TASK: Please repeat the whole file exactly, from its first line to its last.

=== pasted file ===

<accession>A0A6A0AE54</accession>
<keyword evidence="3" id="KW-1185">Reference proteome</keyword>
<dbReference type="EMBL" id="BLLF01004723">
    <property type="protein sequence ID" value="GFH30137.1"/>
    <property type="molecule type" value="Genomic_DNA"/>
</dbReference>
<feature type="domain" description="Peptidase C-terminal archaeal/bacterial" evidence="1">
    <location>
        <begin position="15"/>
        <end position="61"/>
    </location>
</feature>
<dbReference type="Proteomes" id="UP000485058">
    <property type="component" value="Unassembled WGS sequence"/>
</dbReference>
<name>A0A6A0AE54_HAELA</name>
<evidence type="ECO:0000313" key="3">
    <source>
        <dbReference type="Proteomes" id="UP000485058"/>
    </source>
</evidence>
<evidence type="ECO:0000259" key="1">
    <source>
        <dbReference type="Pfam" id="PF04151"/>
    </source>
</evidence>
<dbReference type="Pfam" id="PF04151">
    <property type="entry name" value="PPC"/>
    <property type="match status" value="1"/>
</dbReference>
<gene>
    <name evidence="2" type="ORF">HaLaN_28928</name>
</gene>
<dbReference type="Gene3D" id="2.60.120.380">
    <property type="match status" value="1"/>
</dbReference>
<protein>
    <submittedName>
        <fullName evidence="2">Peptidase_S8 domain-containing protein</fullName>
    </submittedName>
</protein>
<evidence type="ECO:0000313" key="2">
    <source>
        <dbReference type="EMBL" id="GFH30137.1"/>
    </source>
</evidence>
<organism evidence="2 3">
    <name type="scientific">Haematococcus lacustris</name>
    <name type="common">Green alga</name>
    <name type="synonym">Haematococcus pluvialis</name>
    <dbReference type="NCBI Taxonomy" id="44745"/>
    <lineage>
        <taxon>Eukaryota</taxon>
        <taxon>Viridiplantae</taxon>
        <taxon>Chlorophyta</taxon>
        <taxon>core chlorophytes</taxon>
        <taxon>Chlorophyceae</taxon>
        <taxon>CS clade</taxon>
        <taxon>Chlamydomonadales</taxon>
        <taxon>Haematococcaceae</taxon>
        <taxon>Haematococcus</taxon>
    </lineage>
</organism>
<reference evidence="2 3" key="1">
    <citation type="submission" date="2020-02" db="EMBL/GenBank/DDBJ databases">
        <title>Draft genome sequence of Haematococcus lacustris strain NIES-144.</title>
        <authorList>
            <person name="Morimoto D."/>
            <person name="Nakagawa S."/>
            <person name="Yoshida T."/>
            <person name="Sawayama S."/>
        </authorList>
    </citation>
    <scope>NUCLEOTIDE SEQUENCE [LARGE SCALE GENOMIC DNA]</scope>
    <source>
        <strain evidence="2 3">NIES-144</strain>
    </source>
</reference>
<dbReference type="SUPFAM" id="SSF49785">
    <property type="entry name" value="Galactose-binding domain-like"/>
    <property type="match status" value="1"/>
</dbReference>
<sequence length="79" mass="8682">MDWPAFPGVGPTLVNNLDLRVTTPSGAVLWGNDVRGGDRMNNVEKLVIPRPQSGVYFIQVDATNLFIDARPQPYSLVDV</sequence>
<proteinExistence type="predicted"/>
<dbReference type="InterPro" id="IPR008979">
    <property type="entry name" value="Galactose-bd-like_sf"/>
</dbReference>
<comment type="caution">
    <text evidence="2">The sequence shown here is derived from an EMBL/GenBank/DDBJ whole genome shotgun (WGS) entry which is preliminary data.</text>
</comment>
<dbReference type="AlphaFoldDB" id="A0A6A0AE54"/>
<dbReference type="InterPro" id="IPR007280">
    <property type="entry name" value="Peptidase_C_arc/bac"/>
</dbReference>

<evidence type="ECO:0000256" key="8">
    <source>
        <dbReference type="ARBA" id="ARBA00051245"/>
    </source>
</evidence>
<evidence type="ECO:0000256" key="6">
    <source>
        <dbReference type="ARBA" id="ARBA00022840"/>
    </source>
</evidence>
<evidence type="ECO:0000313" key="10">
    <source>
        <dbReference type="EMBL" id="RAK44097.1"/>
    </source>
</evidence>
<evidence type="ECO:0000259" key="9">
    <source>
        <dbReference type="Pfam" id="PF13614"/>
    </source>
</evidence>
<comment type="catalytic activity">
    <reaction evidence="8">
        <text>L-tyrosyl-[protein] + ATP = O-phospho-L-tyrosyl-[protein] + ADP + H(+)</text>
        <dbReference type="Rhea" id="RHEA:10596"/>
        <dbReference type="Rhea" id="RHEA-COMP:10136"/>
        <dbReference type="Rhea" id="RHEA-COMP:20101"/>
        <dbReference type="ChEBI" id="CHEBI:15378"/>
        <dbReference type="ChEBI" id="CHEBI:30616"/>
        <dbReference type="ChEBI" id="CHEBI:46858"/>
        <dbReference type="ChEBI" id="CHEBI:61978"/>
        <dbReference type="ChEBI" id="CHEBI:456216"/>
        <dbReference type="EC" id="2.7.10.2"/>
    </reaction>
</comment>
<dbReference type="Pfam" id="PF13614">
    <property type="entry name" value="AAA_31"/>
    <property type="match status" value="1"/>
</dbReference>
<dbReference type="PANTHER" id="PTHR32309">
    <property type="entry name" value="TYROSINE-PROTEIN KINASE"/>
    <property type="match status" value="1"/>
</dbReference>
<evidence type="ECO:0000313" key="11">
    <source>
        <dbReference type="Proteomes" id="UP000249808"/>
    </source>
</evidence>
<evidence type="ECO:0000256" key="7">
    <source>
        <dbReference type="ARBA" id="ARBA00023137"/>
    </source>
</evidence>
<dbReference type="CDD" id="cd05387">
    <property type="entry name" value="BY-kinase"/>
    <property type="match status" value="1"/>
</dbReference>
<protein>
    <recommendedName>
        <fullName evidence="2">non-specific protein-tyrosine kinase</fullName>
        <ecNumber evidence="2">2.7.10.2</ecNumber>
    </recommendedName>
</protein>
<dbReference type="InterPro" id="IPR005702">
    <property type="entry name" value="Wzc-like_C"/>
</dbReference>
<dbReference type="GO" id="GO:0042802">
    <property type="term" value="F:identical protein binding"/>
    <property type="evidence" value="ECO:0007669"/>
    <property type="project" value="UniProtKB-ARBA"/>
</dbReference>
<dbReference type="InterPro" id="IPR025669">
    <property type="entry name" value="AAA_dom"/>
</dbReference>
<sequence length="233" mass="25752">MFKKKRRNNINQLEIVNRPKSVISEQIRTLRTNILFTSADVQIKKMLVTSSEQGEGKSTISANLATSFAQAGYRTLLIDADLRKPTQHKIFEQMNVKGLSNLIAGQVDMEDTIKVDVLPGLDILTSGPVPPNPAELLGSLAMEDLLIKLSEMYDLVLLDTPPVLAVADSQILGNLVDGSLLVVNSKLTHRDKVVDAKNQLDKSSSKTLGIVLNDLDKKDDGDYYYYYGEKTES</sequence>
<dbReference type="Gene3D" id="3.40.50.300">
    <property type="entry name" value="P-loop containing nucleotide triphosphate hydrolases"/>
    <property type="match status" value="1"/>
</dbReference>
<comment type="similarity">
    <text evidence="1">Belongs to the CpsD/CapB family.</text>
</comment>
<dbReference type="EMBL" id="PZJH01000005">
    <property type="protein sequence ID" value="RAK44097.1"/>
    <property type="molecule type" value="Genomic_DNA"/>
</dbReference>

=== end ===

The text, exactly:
<accession>A0A6A0AE54</accession>
<keyword evidence="3" id="KW-1185">Reference proteome</keyword>
<dbReference type="EMBL" id="BLLF01004723">
    <property type="protein sequence ID" value="GFH30137.1"/>
    <property type="molecule type" value="Genomic_DNA"/>
</dbReference>
<feature type="domain" description="Peptidase C-terminal archaeal/bacterial" evidence="1">
    <location>
        <begin position="15"/>
        <end position="61"/>
    </location>
</feature>
<dbReference type="Proteomes" id="UP000485058">
    <property type="component" value="Unassembled WGS sequence"/>
</dbReference>
<name>A0A6A0AE54_HAELA</name>
<evidence type="ECO:0000313" key="3">
    <source>
        <dbReference type="Proteomes" id="UP000485058"/>
    </source>
</evidence>
<evidence type="ECO:0000259" key="1">
    <source>
        <dbReference type="Pfam" id="PF04151"/>
    </source>
</evidence>
<dbReference type="Pfam" id="PF04151">
    <property type="entry name" value="PPC"/>
    <property type="match status" value="1"/>
</dbReference>
<gene>
    <name evidence="2" type="ORF">HaLaN_28928</name>
</gene>
<dbReference type="Gene3D" id="2.60.120.380">
    <property type="match status" value="1"/>
</dbReference>
<protein>
    <submittedName>
        <fullName evidence="2">Peptidase_S8 domain-containing protein</fullName>
    </submittedName>
</protein>
<evidence type="ECO:0000313" key="2">
    <source>
        <dbReference type="EMBL" id="GFH30137.1"/>
    </source>
</evidence>
<organism evidence="2 3">
    <name type="scientific">Haematococcus lacustris</name>
    <name type="common">Green alga</name>
    <name type="synonym">Haematococcus pluvialis</name>
    <dbReference type="NCBI Taxonomy" id="44745"/>
    <lineage>
        <taxon>Eukaryota</taxon>
        <taxon>Viridiplantae</taxon>
        <taxon>Chlorophyta</taxon>
        <taxon>core chlorophytes</taxon>
        <taxon>Chlorophyceae</taxon>
        <taxon>CS clade</taxon>
        <taxon>Chlamydomonadales</taxon>
        <taxon>Haematococcaceae</taxon>
        <taxon>Haematococcus</taxon>
    </lineage>
</organism>
<reference evidence="2 3" key="1">
    <citation type="submission" date="2020-02" db="EMBL/GenBank/DDBJ databases">
        <title>Draft genome sequence of Haematococcus lacustris strain NIES-144.</title>
        <authorList>
            <person name="Morimoto D."/>
            <person name="Nakagawa S."/>
            <person name="Yoshida T."/>
            <person name="Sawayama S."/>
        </authorList>
    </citation>
    <scope>NUCLEOTIDE SEQUENCE [LARGE SCALE GENOMIC DNA]</scope>
    <source>
        <strain evidence="2 3">NIES-144</strain>
    </source>
</reference>
<dbReference type="SUPFAM" id="SSF49785">
    <property type="entry name" value="Galactose-binding domain-like"/>
    <property type="match status" value="1"/>
</dbReference>
<sequence length="79" mass="8682">MDWPAFPGVGPTLVNNLDLRVTTPSGAVLWGNDVRGGDRMNNVEKLVIPRPQSGVYFIQVDATNLFIDARPQPYSLVDV</sequence>
<proteinExistence type="predicted"/>
<dbReference type="InterPro" id="IPR008979">
    <property type="entry name" value="Galactose-bd-like_sf"/>
</dbReference>
<comment type="caution">
    <text evidence="2">The sequence shown here is derived from an EMBL/GenBank/DDBJ whole genome shotgun (WGS) entry which is preliminary data.</text>
</comment>
<dbReference type="AlphaFoldDB" id="A0A6A0AE54"/>
<dbReference type="InterPro" id="IPR007280">
    <property type="entry name" value="Peptidase_C_arc/bac"/>
</dbReference>

<evidence type="ECO:0000256" key="8">
    <source>
        <dbReference type="ARBA" id="ARBA00051245"/>
    </source>
</evidence>
<evidence type="ECO:0000256" key="6">
    <source>
        <dbReference type="ARBA" id="ARBA00022840"/>
    </source>
</evidence>
<evidence type="ECO:0000313" key="10">
    <source>
        <dbReference type="EMBL" id="RAK44097.1"/>
    </source>
</evidence>
<evidence type="ECO:0000259" key="9">
    <source>
        <dbReference type="Pfam" id="PF13614"/>
    </source>
</evidence>
<comment type="catalytic activity">
    <reaction evidence="8">
        <text>L-tyrosyl-[protein] + ATP = O-phospho-L-tyrosyl-[protein] + ADP + H(+)</text>
        <dbReference type="Rhea" id="RHEA:10596"/>
        <dbReference type="Rhea" id="RHEA-COMP:10136"/>
        <dbReference type="Rhea" id="RHEA-COMP:20101"/>
        <dbReference type="ChEBI" id="CHEBI:15378"/>
        <dbReference type="ChEBI" id="CHEBI:30616"/>
        <dbReference type="ChEBI" id="CHEBI:46858"/>
        <dbReference type="ChEBI" id="CHEBI:61978"/>
        <dbReference type="ChEBI" id="CHEBI:456216"/>
        <dbReference type="EC" id="2.7.10.2"/>
    </reaction>
</comment>
<dbReference type="Pfam" id="PF13614">
    <property type="entry name" value="AAA_31"/>
    <property type="match status" value="1"/>
</dbReference>
<dbReference type="PANTHER" id="PTHR32309">
    <property type="entry name" value="TYROSINE-PROTEIN KINASE"/>
    <property type="match status" value="1"/>
</dbReference>
<evidence type="ECO:0000313" key="11">
    <source>
        <dbReference type="Proteomes" id="UP000249808"/>
    </source>
</evidence>
<evidence type="ECO:0000256" key="7">
    <source>
        <dbReference type="ARBA" id="ARBA00023137"/>
    </source>
</evidence>
<dbReference type="CDD" id="cd05387">
    <property type="entry name" value="BY-kinase"/>
    <property type="match status" value="1"/>
</dbReference>
<protein>
    <recommendedName>
        <fullName evidence="2">non-specific protein-tyrosine kinase</fullName>
        <ecNumber evidence="2">2.7.10.2</ecNumber>
    </recommendedName>
</protein>
<dbReference type="InterPro" id="IPR005702">
    <property type="entry name" value="Wzc-like_C"/>
</dbReference>
<dbReference type="GO" id="GO:0042802">
    <property type="term" value="F:identical protein binding"/>
    <property type="evidence" value="ECO:0007669"/>
    <property type="project" value="UniProtKB-ARBA"/>
</dbReference>
<dbReference type="InterPro" id="IPR025669">
    <property type="entry name" value="AAA_dom"/>
</dbReference>
<sequence length="233" mass="25752">MFKKKRRNNINQLEIVNRPKSVISEQIRTLRTNILFTSADVQIKKMLVTSSEQGEGKSTISANLATSFAQAGYRTLLIDADLRKPTQHKIFEQMNVKGLSNLIAGQVDMEDTIKVDVLPGLDILTSGPVPPNPAELLGSLAMEDLLIKLSEMYDLVLLDTPPVLAVADSQILGNLVDGSLLVVNSKLTHRDKVVDAKNQLDKSSSKTLGIVLNDLDKKDDGDYYYYYGEKTES</sequence>
<dbReference type="Gene3D" id="3.40.50.300">
    <property type="entry name" value="P-loop containing nucleotide triphosphate hydrolases"/>
    <property type="match status" value="1"/>
</dbReference>
<comment type="similarity">
    <text evidence="1">Belongs to the CpsD/CapB family.</text>
</comment>
<dbReference type="EMBL" id="PZJH01000005">
    <property type="protein sequence ID" value="RAK44097.1"/>
    <property type="molecule type" value="Genomic_DNA"/>
</dbReference>